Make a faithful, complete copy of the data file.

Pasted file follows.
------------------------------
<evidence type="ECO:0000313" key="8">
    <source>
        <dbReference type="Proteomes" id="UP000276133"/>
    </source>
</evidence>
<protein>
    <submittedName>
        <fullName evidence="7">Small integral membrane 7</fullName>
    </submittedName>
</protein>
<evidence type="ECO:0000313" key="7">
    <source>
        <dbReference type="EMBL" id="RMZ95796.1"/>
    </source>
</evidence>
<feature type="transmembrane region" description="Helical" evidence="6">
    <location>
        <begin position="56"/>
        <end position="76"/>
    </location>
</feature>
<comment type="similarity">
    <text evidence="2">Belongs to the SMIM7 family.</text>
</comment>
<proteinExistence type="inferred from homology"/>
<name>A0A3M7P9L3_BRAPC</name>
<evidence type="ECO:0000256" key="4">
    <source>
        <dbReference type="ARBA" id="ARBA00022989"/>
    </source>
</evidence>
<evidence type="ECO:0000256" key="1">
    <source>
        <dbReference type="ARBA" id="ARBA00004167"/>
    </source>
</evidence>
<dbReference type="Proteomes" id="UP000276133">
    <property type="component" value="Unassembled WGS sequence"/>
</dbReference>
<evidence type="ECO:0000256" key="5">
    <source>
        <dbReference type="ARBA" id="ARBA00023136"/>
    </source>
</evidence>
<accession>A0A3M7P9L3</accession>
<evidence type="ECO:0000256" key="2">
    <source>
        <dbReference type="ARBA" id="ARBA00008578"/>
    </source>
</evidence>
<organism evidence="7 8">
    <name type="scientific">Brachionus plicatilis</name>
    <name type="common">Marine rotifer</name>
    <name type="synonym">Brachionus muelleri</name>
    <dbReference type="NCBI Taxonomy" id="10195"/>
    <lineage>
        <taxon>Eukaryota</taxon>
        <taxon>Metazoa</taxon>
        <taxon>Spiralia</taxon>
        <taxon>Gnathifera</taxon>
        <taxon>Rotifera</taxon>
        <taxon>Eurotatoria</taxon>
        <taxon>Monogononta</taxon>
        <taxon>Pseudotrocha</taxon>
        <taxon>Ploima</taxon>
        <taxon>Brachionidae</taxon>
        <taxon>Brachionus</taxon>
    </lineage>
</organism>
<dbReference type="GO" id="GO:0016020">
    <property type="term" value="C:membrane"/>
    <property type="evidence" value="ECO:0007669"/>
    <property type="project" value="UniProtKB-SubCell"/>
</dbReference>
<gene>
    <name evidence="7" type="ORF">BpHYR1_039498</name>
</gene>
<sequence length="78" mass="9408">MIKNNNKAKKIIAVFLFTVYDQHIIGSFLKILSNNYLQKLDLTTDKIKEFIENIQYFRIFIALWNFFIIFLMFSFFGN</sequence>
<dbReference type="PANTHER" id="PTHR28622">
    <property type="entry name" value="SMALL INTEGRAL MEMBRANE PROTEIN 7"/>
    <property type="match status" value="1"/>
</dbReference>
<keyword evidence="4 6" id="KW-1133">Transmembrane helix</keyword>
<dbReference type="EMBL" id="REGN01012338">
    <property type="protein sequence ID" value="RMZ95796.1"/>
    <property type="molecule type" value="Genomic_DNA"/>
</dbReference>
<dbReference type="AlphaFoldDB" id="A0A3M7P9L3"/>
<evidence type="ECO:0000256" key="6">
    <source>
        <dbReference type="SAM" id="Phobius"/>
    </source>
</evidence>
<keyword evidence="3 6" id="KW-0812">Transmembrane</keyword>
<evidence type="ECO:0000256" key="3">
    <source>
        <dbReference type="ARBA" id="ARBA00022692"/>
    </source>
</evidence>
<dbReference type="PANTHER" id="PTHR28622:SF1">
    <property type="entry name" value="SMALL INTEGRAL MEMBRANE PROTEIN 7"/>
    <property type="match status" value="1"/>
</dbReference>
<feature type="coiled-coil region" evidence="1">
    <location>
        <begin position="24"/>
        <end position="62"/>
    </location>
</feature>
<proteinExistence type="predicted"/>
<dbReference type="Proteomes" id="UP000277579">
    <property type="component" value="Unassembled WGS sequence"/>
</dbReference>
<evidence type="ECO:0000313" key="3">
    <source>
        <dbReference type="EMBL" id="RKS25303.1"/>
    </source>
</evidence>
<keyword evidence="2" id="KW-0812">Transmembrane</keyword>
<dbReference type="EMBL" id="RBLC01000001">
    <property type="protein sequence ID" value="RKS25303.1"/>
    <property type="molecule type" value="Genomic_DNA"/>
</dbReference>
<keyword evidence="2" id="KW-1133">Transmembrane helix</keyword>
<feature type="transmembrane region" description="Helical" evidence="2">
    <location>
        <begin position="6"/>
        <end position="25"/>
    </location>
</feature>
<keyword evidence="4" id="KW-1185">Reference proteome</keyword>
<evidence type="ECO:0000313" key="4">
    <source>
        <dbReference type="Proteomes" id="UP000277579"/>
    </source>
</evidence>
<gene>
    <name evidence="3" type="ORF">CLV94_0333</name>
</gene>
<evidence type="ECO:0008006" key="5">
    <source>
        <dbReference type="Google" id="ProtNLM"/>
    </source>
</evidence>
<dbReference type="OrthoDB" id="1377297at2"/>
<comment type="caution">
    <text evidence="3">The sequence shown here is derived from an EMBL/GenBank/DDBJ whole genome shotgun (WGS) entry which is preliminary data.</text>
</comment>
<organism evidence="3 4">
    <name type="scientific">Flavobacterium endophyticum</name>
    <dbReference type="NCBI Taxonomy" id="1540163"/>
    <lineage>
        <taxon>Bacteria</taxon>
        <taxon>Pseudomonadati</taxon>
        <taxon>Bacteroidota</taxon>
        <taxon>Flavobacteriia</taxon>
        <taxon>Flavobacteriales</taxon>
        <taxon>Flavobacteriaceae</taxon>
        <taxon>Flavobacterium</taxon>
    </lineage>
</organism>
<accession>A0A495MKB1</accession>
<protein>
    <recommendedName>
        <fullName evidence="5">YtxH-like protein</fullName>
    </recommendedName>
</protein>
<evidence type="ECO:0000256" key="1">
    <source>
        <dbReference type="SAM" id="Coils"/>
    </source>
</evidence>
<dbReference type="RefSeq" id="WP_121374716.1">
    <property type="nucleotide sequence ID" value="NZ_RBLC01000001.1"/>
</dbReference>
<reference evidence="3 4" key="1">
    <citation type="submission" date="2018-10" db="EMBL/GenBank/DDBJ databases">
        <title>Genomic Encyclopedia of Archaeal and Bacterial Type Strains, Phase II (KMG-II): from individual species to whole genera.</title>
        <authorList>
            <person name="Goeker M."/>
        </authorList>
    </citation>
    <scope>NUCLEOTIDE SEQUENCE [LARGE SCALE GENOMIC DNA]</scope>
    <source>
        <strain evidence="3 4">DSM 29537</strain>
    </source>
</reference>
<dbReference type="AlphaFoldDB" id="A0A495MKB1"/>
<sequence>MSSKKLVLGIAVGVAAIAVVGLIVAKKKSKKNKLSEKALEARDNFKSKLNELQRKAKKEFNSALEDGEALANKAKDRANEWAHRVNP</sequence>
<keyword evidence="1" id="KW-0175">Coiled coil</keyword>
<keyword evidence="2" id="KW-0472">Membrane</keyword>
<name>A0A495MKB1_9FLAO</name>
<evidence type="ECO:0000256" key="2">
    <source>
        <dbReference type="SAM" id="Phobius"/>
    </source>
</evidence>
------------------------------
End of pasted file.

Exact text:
<evidence type="ECO:0000313" key="8">
    <source>
        <dbReference type="Proteomes" id="UP000276133"/>
    </source>
</evidence>
<protein>
    <submittedName>
        <fullName evidence="7">Small integral membrane 7</fullName>
    </submittedName>
</protein>
<evidence type="ECO:0000313" key="7">
    <source>
        <dbReference type="EMBL" id="RMZ95796.1"/>
    </source>
</evidence>
<feature type="transmembrane region" description="Helical" evidence="6">
    <location>
        <begin position="56"/>
        <end position="76"/>
    </location>
</feature>
<comment type="similarity">
    <text evidence="2">Belongs to the SMIM7 family.</text>
</comment>
<proteinExistence type="inferred from homology"/>
<name>A0A3M7P9L3_BRAPC</name>
<evidence type="ECO:0000256" key="4">
    <source>
        <dbReference type="ARBA" id="ARBA00022989"/>
    </source>
</evidence>
<evidence type="ECO:0000256" key="1">
    <source>
        <dbReference type="ARBA" id="ARBA00004167"/>
    </source>
</evidence>
<dbReference type="Proteomes" id="UP000276133">
    <property type="component" value="Unassembled WGS sequence"/>
</dbReference>
<evidence type="ECO:0000256" key="5">
    <source>
        <dbReference type="ARBA" id="ARBA00023136"/>
    </source>
</evidence>
<accession>A0A3M7P9L3</accession>
<evidence type="ECO:0000256" key="2">
    <source>
        <dbReference type="ARBA" id="ARBA00008578"/>
    </source>
</evidence>
<organism evidence="7 8">
    <name type="scientific">Brachionus plicatilis</name>
    <name type="common">Marine rotifer</name>
    <name type="synonym">Brachionus muelleri</name>
    <dbReference type="NCBI Taxonomy" id="10195"/>
    <lineage>
        <taxon>Eukaryota</taxon>
        <taxon>Metazoa</taxon>
        <taxon>Spiralia</taxon>
        <taxon>Gnathifera</taxon>
        <taxon>Rotifera</taxon>
        <taxon>Eurotatoria</taxon>
        <taxon>Monogononta</taxon>
        <taxon>Pseudotrocha</taxon>
        <taxon>Ploima</taxon>
        <taxon>Brachionidae</taxon>
        <taxon>Brachionus</taxon>
    </lineage>
</organism>
<dbReference type="GO" id="GO:0016020">
    <property type="term" value="C:membrane"/>
    <property type="evidence" value="ECO:0007669"/>
    <property type="project" value="UniProtKB-SubCell"/>
</dbReference>
<gene>
    <name evidence="7" type="ORF">BpHYR1_039498</name>
</gene>
<sequence length="78" mass="9408">MIKNNNKAKKIIAVFLFTVYDQHIIGSFLKILSNNYLQKLDLTTDKIKEFIENIQYFRIFIALWNFFIIFLMFSFFGN</sequence>
<dbReference type="PANTHER" id="PTHR28622">
    <property type="entry name" value="SMALL INTEGRAL MEMBRANE PROTEIN 7"/>
    <property type="match status" value="1"/>
</dbReference>
<keyword evidence="4 6" id="KW-1133">Transmembrane helix</keyword>
<dbReference type="EMBL" id="REGN01012338">
    <property type="protein sequence ID" value="RMZ95796.1"/>
    <property type="molecule type" value="Genomic_DNA"/>
</dbReference>
<dbReference type="AlphaFoldDB" id="A0A3M7P9L3"/>
<evidence type="ECO:0000256" key="6">
    <source>
        <dbReference type="SAM" id="Phobius"/>
    </source>
</evidence>
<keyword evidence="3 6" id="KW-0812">Transmembrane</keyword>
<evidence type="ECO:0000256" key="3">
    <source>
        <dbReference type="ARBA" id="ARBA00022692"/>
    </source>
</evidence>
<dbReference type="PANTHER" id="PTHR28622:SF1">
    <property type="entry name" value="SMALL INTEGRAL MEMBRANE PROTEIN 7"/>
    <property type="match status" value="1"/>
</dbReference>
<feature type="coiled-coil region" evidence="1">
    <location>
        <begin position="24"/>
        <end position="62"/>
    </location>
</feature>
<proteinExistence type="predicted"/>
<dbReference type="Proteomes" id="UP000277579">
    <property type="component" value="Unassembled WGS sequence"/>
</dbReference>
<evidence type="ECO:0000313" key="3">
    <source>
        <dbReference type="EMBL" id="RKS25303.1"/>
    </source>
</evidence>
<keyword evidence="2" id="KW-0812">Transmembrane</keyword>
<dbReference type="EMBL" id="RBLC01000001">
    <property type="protein sequence ID" value="RKS25303.1"/>
    <property type="molecule type" value="Genomic_DNA"/>
</dbReference>
<keyword evidence="2" id="KW-1133">Transmembrane helix</keyword>
<feature type="transmembrane region" description="Helical" evidence="2">
    <location>
        <begin position="6"/>
        <end position="25"/>
    </location>
</feature>
<keyword evidence="4" id="KW-1185">Reference proteome</keyword>
<evidence type="ECO:0000313" key="4">
    <source>
        <dbReference type="Proteomes" id="UP000277579"/>
    </source>
</evidence>
<gene>
    <name evidence="3" type="ORF">CLV94_0333</name>
</gene>
<evidence type="ECO:0008006" key="5">
    <source>
        <dbReference type="Google" id="ProtNLM"/>
    </source>
</evidence>
<dbReference type="OrthoDB" id="1377297at2"/>
<comment type="caution">
    <text evidence="3">The sequence shown here is derived from an EMBL/GenBank/DDBJ whole genome shotgun (WGS) entry which is preliminary data.</text>
</comment>
<organism evidence="3 4">
    <name type="scientific">Flavobacterium endophyticum</name>
    <dbReference type="NCBI Taxonomy" id="1540163"/>
    <lineage>
        <taxon>Bacteria</taxon>
        <taxon>Pseudomonadati</taxon>
        <taxon>Bacteroidota</taxon>
        <taxon>Flavobacteriia</taxon>
        <taxon>Flavobacteriales</taxon>
        <taxon>Flavobacteriaceae</taxon>
        <taxon>Flavobacterium</taxon>
    </lineage>
</organism>
<accession>A0A495MKB1</accession>
<protein>
    <recommendedName>
        <fullName evidence="5">YtxH-like protein</fullName>
    </recommendedName>
</protein>
<evidence type="ECO:0000256" key="1">
    <source>
        <dbReference type="SAM" id="Coils"/>
    </source>
</evidence>
<dbReference type="RefSeq" id="WP_121374716.1">
    <property type="nucleotide sequence ID" value="NZ_RBLC01000001.1"/>
</dbReference>
<reference evidence="3 4" key="1">
    <citation type="submission" date="2018-10" db="EMBL/GenBank/DDBJ databases">
        <title>Genomic Encyclopedia of Archaeal and Bacterial Type Strains, Phase II (KMG-II): from individual species to whole genera.</title>
        <authorList>
            <person name="Goeker M."/>
        </authorList>
    </citation>
    <scope>NUCLEOTIDE SEQUENCE [LARGE SCALE GENOMIC DNA]</scope>
    <source>
        <strain evidence="3 4">DSM 29537</strain>
    </source>
</reference>
<dbReference type="AlphaFoldDB" id="A0A495MKB1"/>
<sequence>MSSKKLVLGIAVGVAAIAVVGLIVAKKKSKKNKLSEKALEARDNFKSKLNELQRKAKKEFNSALEDGEALANKAKDRANEWAHRVNP</sequence>
<keyword evidence="1" id="KW-0175">Coiled coil</keyword>
<keyword evidence="2" id="KW-0472">Membrane</keyword>
<name>A0A495MKB1_9FLAO</name>
<evidence type="ECO:0000256" key="2">
    <source>
        <dbReference type="SAM" id="Phobius"/>
    </source>
</evidence>